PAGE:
In Case No.: A 295/2013 the applicant seeks an order to have the
provisions of sections 76 to 80 of the Act, declared inconsistent
with the provisions of arts 63(2), 8, 10, 12(1)
(a),
18 and 22 of the Namibian Constitution. The applicant further seeks
to have the regulations published in Government Gazette No. 2678 of
29 December 2001 declared invalid on the basis that such regulations
are published under the impugned provisions and further challenges
the regulations on various further grounds which are set out in the
notice of motion in those proceedings. Under this application, two
interlocutory applications were brought.


[7]
In Case No.: A 21/2015 the applicant seeks to have the land tax
assessment for the 2013/2014 financial year, and which was payable on
28 February 2015, reviewed and set aside; and in the alternative, to
have the decision to assess such taxes to be declared null and void
or to be declared unconstitutional and invalid. That application was
struck from the roll (ie
Kambazembi
Guest Farm CC t/a Waterberg Wilderness v The Minister of Lands and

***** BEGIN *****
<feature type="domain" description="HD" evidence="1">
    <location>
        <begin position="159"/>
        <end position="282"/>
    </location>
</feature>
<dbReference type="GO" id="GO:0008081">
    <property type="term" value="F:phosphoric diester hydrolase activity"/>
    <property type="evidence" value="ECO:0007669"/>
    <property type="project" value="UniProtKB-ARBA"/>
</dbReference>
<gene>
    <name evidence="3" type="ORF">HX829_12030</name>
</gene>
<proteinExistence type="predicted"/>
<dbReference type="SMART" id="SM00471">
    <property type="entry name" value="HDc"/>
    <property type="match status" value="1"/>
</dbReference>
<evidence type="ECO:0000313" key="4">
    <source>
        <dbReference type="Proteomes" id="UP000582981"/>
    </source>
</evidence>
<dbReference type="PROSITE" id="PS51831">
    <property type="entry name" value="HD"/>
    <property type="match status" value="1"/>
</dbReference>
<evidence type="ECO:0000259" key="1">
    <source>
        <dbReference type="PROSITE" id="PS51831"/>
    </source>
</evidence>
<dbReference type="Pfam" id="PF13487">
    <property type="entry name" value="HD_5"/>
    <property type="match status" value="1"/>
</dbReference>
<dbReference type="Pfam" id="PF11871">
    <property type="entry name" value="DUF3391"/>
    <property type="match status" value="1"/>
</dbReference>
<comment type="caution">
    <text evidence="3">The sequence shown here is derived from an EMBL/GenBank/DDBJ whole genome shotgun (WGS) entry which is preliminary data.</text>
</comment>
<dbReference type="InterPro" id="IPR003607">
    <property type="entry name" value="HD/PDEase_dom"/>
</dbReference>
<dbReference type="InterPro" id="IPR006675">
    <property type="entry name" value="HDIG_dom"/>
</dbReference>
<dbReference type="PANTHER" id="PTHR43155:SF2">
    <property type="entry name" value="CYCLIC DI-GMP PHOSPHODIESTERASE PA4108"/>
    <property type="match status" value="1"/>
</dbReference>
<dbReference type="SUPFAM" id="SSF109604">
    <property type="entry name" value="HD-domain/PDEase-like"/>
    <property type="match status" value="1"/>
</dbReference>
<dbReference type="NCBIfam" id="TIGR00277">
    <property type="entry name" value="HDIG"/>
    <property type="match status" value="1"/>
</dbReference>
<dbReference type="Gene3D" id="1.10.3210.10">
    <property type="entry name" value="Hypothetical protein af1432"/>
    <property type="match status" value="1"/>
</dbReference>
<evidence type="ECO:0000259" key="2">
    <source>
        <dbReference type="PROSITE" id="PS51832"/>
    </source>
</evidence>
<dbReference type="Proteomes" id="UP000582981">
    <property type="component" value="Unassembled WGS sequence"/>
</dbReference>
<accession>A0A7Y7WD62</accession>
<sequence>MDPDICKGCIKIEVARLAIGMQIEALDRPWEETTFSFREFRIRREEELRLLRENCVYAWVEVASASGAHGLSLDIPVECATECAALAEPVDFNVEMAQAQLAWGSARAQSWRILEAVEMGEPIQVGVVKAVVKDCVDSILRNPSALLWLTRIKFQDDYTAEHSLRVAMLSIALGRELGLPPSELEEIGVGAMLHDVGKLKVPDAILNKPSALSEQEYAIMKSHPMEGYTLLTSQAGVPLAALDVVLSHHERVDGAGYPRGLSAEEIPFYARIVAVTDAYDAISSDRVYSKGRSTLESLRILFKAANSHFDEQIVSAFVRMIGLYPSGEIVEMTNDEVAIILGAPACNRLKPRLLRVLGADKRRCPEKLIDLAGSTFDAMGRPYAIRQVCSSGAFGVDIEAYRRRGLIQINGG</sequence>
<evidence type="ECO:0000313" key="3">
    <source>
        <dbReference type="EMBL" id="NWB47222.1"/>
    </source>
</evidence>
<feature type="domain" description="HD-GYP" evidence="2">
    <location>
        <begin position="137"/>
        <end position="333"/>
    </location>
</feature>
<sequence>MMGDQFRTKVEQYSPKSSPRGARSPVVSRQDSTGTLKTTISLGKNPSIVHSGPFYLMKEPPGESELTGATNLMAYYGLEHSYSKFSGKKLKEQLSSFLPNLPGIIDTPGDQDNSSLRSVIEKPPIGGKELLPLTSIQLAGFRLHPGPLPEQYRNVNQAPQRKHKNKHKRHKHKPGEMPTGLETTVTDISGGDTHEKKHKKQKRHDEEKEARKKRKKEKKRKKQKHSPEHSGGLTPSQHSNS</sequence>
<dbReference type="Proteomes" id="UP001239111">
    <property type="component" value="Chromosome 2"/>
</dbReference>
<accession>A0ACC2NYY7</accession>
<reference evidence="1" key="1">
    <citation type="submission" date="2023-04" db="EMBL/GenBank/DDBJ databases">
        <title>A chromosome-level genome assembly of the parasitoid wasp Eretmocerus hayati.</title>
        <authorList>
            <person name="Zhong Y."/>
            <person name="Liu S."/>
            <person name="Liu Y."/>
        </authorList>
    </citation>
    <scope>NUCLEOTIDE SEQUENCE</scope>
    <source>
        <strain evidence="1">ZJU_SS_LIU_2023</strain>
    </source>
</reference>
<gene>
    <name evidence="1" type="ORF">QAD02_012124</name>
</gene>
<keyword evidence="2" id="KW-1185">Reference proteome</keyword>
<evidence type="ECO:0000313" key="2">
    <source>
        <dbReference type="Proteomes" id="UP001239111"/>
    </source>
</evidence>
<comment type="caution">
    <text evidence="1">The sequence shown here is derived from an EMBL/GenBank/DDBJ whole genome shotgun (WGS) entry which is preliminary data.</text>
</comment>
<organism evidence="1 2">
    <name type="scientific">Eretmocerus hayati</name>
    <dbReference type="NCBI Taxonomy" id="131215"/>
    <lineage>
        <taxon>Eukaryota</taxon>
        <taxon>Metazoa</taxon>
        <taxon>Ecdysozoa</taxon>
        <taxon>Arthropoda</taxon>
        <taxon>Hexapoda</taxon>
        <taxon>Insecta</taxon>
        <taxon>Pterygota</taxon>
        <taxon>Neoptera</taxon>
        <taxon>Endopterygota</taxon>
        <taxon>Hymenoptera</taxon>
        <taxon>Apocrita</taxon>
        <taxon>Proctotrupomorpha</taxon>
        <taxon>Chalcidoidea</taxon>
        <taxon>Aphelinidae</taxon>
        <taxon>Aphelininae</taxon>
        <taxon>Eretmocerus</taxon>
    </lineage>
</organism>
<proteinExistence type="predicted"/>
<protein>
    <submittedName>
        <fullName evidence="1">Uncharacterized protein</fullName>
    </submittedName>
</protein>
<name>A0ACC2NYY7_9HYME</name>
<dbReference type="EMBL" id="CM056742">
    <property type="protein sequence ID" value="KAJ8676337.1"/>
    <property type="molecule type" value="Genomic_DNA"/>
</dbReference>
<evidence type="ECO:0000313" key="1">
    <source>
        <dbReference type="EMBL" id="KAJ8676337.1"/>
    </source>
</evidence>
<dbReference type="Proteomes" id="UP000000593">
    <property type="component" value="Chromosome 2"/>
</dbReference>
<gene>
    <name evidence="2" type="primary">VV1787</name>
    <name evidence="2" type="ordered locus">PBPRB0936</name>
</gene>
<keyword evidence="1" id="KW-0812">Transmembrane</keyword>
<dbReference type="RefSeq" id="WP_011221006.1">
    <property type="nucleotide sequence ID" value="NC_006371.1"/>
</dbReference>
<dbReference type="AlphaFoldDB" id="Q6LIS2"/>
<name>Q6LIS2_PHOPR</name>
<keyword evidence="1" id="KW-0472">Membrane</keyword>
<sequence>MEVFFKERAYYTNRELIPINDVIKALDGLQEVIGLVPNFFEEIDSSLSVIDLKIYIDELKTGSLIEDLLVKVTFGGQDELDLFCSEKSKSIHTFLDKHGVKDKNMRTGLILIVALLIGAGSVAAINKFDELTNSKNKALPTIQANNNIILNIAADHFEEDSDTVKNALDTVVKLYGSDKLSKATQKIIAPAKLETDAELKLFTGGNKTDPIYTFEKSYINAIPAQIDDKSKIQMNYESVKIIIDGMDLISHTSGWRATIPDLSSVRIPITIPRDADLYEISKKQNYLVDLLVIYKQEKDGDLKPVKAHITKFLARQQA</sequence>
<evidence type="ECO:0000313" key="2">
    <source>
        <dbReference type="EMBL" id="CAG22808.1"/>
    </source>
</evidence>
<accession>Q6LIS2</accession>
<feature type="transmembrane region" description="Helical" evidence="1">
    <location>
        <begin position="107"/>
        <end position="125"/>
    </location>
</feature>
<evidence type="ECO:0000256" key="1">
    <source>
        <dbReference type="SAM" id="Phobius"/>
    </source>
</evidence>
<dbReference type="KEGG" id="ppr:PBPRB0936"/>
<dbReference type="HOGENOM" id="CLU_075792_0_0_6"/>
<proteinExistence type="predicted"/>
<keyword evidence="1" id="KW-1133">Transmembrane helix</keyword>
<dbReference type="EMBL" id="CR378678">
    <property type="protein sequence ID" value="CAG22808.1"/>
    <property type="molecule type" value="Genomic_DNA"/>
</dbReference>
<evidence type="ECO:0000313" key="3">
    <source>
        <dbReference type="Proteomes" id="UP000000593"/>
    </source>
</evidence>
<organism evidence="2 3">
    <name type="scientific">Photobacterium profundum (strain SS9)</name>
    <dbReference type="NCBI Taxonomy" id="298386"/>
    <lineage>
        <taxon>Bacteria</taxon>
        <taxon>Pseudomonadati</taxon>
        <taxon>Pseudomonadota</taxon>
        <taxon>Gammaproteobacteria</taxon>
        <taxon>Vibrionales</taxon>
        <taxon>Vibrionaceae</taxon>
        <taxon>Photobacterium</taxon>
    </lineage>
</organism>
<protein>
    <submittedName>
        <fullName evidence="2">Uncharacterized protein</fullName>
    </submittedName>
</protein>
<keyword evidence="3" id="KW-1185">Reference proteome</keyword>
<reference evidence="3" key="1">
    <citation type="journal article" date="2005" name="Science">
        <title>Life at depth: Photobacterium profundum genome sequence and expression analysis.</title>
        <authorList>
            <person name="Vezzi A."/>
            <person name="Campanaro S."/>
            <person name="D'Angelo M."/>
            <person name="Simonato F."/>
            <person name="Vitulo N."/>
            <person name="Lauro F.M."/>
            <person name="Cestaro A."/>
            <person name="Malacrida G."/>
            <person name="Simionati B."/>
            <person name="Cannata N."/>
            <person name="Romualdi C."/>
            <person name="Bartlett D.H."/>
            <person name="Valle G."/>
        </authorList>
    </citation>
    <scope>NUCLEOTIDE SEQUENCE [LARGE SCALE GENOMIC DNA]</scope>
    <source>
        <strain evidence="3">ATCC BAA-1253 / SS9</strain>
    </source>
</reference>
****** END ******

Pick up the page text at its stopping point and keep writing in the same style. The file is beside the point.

Resettlement
(A 21/2015) [2016] NAHCMD
118 (21 April 2016)).


[8]
In Case No.: A 197/2015 the applicant challenges the 2014/2015 land
tax assessment, which was due for payment on 30 August 2015 on the
basis that the assessment was not made and served by the Minister of
Land Reform as required by regulations 21(1) and 21(3). The matter
has been heard and judgement was to be delivered on 27 June 2016.


[9]
In Case No.: A 234/2015 the applicant seeks to have the amendment to
regulation 17(3) of the Land Valuation and Taxation Regulations made
under the Act and published in terms of Government Notice No. 185 of
17 August 2015, declared null and void. This application was to be
heard on 23 June 2016.


[10]
In Case No.: A 158/2016 the applicant first seeks to have the
amendment to regulation 17(3) of the Land Valuation and Taxation
Regulations: Agricultural (Commercial) Land Reform Act, 1995 of 03
July 2007, published in terms of Government Notice No. 185 of 17
August 2015, declared null and void, and secondly seeks to have the
2015/2016 land tax assessment declared null and void. The notice to
oppose was filed on 16 June 2016. The answering papers were to be
filed within 21 days from that date.


[11]
In Case No. 160/2016 applicant seeks various relief:


(a)
An order prohibiting the Minister of Land Reform from imposing land
tax pending the final determination of pending litigation in -


(i)
Case No.: A 295/2013


(ii)
Case No.: A 21/2015


(iii)
Case No.: A 197/2015


(iv)
Case No.: A 234/2015


(v)
Case No.: A 158/2016


(b)
An order prohibiting the Minister of Agriculture and the Minister of
Finance and the land Advisory Commission from participating in the
imposition and collection of the land tax. Lastly, declaring that the
orders referred to above apply to all land owners who received
assessment for the 2015/2016 tax year. This application was equally